Salary cap Per Over The Cap, the Broncos are projected to have roughly $16 million in cap space in 2023, which is relatively small for a team with obvious personnel shortcomings. Wilson is a big reason they’ll be restricted in free agency… He agreed to a five-year, $245 million contract extension before the season, effectively tying him to the team for the foreseeable future and making Hackett the more tidy scapegoat for 2022.

Releasing Wilson after the season would result in a dead cap charge of $107 million, and even a trade would add $82 million to Denver’s 2023 budget. Both “options” are ruled out. For all intents and purposes, the Broncos are stuck with Wilson until at least the 2024 season and will have to get creative with their financial options to retool around him.

2023 draught
The Wilson trade cost Denver first and second-round picks this year, as well as first and second-round picks next year. And the Seahawks look even better now that Wilson’s replacement, Geno Smith, has developed into a Pro Bowler. Due to the Broncos’ poor season, Seattle currently stands to pick third and 36th overall with the Broncos’ organic picks. However, Paton was able to limit the damage by trading pass rusher Bradley Chubb to the Miami Dolphins before the trade deadline, recouping a first-round pick in 2023, albeit one that was originally owned by the San Francisco 49ers and will be much lower on the draught board. Denver will make two selections in the third round.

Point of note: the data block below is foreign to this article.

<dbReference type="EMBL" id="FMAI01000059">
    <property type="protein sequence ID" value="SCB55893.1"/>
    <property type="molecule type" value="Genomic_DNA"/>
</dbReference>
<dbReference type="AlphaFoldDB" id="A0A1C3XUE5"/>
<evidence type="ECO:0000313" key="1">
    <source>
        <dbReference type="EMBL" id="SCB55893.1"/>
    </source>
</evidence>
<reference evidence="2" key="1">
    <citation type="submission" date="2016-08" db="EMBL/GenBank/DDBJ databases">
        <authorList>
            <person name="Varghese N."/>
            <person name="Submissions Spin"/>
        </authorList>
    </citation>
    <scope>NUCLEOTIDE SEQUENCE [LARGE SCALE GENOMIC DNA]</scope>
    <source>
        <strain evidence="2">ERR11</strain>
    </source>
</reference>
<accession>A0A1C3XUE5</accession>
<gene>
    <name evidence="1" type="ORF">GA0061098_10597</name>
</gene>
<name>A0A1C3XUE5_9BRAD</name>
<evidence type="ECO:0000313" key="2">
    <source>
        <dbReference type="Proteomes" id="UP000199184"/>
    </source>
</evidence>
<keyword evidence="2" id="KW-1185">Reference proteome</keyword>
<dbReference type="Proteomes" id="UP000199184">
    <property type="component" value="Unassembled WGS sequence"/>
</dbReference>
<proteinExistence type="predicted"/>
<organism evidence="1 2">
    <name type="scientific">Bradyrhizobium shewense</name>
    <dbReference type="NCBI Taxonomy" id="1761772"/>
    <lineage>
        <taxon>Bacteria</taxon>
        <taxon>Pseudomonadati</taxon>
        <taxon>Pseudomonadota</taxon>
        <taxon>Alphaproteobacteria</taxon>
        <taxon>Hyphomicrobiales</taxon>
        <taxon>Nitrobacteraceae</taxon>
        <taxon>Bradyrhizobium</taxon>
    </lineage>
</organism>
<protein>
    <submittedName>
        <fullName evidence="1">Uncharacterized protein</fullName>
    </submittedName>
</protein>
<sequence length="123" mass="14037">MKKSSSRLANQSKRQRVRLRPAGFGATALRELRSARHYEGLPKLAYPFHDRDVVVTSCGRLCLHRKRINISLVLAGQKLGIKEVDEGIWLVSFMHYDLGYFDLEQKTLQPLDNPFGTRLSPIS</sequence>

There is some good news. FS Justin Simmons, Patrick Surtain II, Jerry Jeudy, and Courtland Sutton appear to be the team’s mainstays. If LT Garett Bolles (broken leg) and RB Javonte Williams (torn knee ligaments) are able to play effectively in 2023, so could they be. Under rookie coordinator Ejiro Evero, the Broncos have fielded a fifth-ranked defence despite a lack of marquee players in the defensive front seven, particularly since Chubb’s departure. Still, Paton must reload the pass rush, fortify the trenches on both sides of the ball, and prepare a backup in case Williams’ recovery stalls.

The Broncos face a slew of known issues, one of which is their location in the unforgiving AFC West, a division ruled by Andy Reid, Patrick Mahomes, and the Kansas City Chiefs since 2016, a team that has beaten Denver in their last 14 meetings. The Los Angeles Chargers, led by rising star quarterback Justin Herbert, also project as a rising power.

However, there are some significant X-factors at work. The upcoming coaching search will be the first under Walton-Penner Family Ownership, which was built on Walmart’s fortune. Penner, who inherited Hackett, will lead the effort to replace him despite having no NFL experience. It’s unclear whether he’ll go after a proven coach like Sean Payton, a hotshot assistant like Philadelphia Eagles offensive coordinator Shane Steichen or San Francisco 49ers defensive coordinator DeMeco Ryans, or a more unconventional candidate. Penner stated on Monday that Paton, who hired Hackett and traded for Wilson, will be heavily involved in the search as well.

The coming weeks should be exciting. The Broncos were widely expected to be playoff contenders in 2022, so the next coach will not be walking into an empty stable. Nonetheless, Wilson presents an intriguing quandary as the centrepiece of a team that will almost certainly be expected to return to relevance immediately.